Chemex is just an expensive, proprietary coffee pot.


Chemex pots are NOT expensive. I don't know where you got that idea.

The classic (which is to say, fancier, with the wooden collar) 8-cup model is $37 on Amazon right now. At our house, going to Chemex meant shifting from genuinely expensive drip machines that were hard or impossible to properly clean, and which therefore got replaced every few years. It's a drastically LESS expensive method than most.


Expense is relative. I use a $2 plastic cone that does pretty much the same thing. It was the cheapest option in the store and I was a poor grad student when I bought it ten years ago.


When someone says "x is more expensive than y", yeah, it's relative.

When someone says "x is expensive", it's asserting that the item is a costly example of its genre. Given that drip coffee machines run from about $40 to hundreds and hundreds, it still seems disingenuous to say that Chemex is expensive.

Can you do pourover cheaper? Sure. But the good news is that in this area of coffeemaking, even the higher-end, beautiful option (the OG Chemex is literally in design museums) is pretty damn cheap.


At my house everyone always drank coffee that wasn't going through any machine whatsoever. You just put a teaspoon of ground coffee in a cup and poured water over it, drinking it after the grounds settled down.

I don't know, I feel like $37 for a glass container that still needs filters is asking for quite a lot. A nice french press is like $10.


I worked at Starbucks for a few years and was always grossed out by the idea of "Instant Coffee", (dumping grounds in hot water).

But after doing a week long hiking trip I got pretty addicted to the simplicity and punch of the instant coffee method.

I even premix my Carnation instant coffee with a little cocoa powder and some sugar, so I can just do 1 spoon and I have an instant fun drink that tastes a little fancy.


FWIW, drip and french press produce different tasting coffees.

For example, using the same coffee, I like french press coffee and hate chemex-style drip coffee. The latter brings out too much bitterness for my tastes.


IMO, $37 for what amounts to a flanged glass jar is ludicrous for many people. Even if it ends up cheaper in the long run. For what it's worth, I live with a couple roommates and they are on their third chemex, since glass breaks easily. Maybe our brand is bad. Maybe our coordination is worse.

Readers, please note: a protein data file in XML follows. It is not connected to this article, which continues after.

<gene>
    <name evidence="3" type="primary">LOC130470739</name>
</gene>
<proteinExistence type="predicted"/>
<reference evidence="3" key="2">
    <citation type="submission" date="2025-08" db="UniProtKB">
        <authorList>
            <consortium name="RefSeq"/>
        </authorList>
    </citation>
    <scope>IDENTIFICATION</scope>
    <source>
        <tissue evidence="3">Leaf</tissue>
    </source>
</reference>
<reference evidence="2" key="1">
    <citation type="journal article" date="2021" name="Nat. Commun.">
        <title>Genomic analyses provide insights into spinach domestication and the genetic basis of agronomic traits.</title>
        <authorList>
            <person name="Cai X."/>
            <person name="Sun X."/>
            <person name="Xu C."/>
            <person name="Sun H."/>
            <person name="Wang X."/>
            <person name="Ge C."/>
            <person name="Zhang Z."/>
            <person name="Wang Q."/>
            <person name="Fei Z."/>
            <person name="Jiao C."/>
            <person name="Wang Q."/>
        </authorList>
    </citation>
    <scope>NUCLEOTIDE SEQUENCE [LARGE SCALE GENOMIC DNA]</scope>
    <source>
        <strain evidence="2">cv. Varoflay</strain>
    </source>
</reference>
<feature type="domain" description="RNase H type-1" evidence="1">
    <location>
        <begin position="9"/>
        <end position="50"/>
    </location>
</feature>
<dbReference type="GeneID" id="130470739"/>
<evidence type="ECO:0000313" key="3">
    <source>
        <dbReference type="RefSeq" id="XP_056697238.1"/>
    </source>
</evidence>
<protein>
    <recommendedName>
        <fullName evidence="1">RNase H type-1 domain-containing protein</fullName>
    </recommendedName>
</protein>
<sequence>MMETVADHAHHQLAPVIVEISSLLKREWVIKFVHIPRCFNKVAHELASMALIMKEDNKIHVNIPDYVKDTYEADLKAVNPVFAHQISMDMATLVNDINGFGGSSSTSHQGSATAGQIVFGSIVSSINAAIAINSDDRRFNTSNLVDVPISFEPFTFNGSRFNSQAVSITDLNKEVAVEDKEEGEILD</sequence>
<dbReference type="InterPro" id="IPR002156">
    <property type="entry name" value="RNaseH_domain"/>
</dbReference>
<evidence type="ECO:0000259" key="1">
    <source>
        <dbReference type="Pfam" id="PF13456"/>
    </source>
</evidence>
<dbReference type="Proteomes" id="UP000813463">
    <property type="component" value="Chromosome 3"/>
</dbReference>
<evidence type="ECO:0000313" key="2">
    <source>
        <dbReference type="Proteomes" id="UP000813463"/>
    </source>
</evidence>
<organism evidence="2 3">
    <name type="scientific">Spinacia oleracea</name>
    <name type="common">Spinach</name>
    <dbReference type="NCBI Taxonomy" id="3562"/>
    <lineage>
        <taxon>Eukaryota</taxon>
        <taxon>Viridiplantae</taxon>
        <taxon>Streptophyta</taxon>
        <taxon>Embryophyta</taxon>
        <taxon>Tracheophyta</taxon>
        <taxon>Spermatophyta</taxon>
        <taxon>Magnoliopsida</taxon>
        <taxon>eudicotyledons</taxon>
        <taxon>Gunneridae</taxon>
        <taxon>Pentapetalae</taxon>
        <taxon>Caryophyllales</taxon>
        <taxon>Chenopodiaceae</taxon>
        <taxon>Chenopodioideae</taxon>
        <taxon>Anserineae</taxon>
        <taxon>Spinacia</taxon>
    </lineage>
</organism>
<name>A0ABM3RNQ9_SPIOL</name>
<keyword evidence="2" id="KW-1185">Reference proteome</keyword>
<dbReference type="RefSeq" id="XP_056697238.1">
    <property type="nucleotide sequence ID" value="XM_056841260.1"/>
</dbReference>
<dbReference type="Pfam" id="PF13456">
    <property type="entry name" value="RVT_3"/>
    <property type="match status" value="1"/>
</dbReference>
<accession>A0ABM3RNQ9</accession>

Sure, if you're clumsy, then maybe a nice glass coffee device isn't for you.

I've had mine for > 10 years.


Unintentional "let them eat cake" style comedy. $37 isn't expensive only for people drinking designer coffee out of avocados.


The filters are expensive.


What does "proprietary" refer to with regards to a pour over coffee maker?

Do you think you can only use chemex filters with the chemex carafe? This isn't true. You can also use the chemex filters with other pour over makers.


Yes, but it looks nice on a shelf in the background of an Instagram photo.

Plain old conical drippers have exactly the same effect on the coffee, but they don't make it look like you're performing a science experiment.


What really makes a Chemex is its filters, which are way thicker than typical pourover filters. The paper is thicker and leads to a lighter-bodied brew.


Macbooks of coffee.


Except Chemex pots are cheap (+), durable (+++), and don't have a touchbar (++++++++++).


We got a Moccamaster 3-ish years ago, and honestly I haven't been that happy with the coffee it makes. But we also don't have a grinder, so we are using preground beans. But those same beans when run through a Chemex pourover taste dramatically different. Even though the Moccamaster is meant to mimic the pour over brew.

I have switched to the Chemex, partly because as this article says I am liking the process. Partly because it tends to taste better. The Moccamaster does seem more consistent, it's just, to my taste, more consistently bad. Sometimes my Chemex is as bad, sometimes it is great... At home I have an Oxo BaristaBrain, and that is more consistently good, for some reason. But I also grind beans there with a pretty high end grinder (Virtuoso by ...?).

In the end, I have come to enjoy the break in the day that the brew gives me. I don't tend to take breaks otherwise, and I should, but that is a good opportunity.


Are you diligent with cleaning / rinsing the moccamaster? Makes a huge difference in my experience. And you need to keep it much cleaner than most people do. That's another benefit of pour-over - I've never had any issues re:cleaning a simple v60 setup.


> The drip cone maintenance is easy, too. Washing the cone after each use takes only a couple of seconds.

This line really resonated with me. I think there's a general principle at play: simple systems take more effort to use but require less maintenance. It's at the core of the original vi versus emacs divide (although vim with vimscript and its plugin ecosystem has muddied the waters.) Vi's power comes from its simplicity: a limited but highly effective feature set. Emacs users on the other hand often end up spending a significant amount of time maintaining their emacs configuration, which makes their actual text editing tasks go much faster.

In this analogy emacs is the automatic coffee maker, and vi is the drip-cone. At the risk of complicating the analogy, emacs may in fact be able to brew coffee.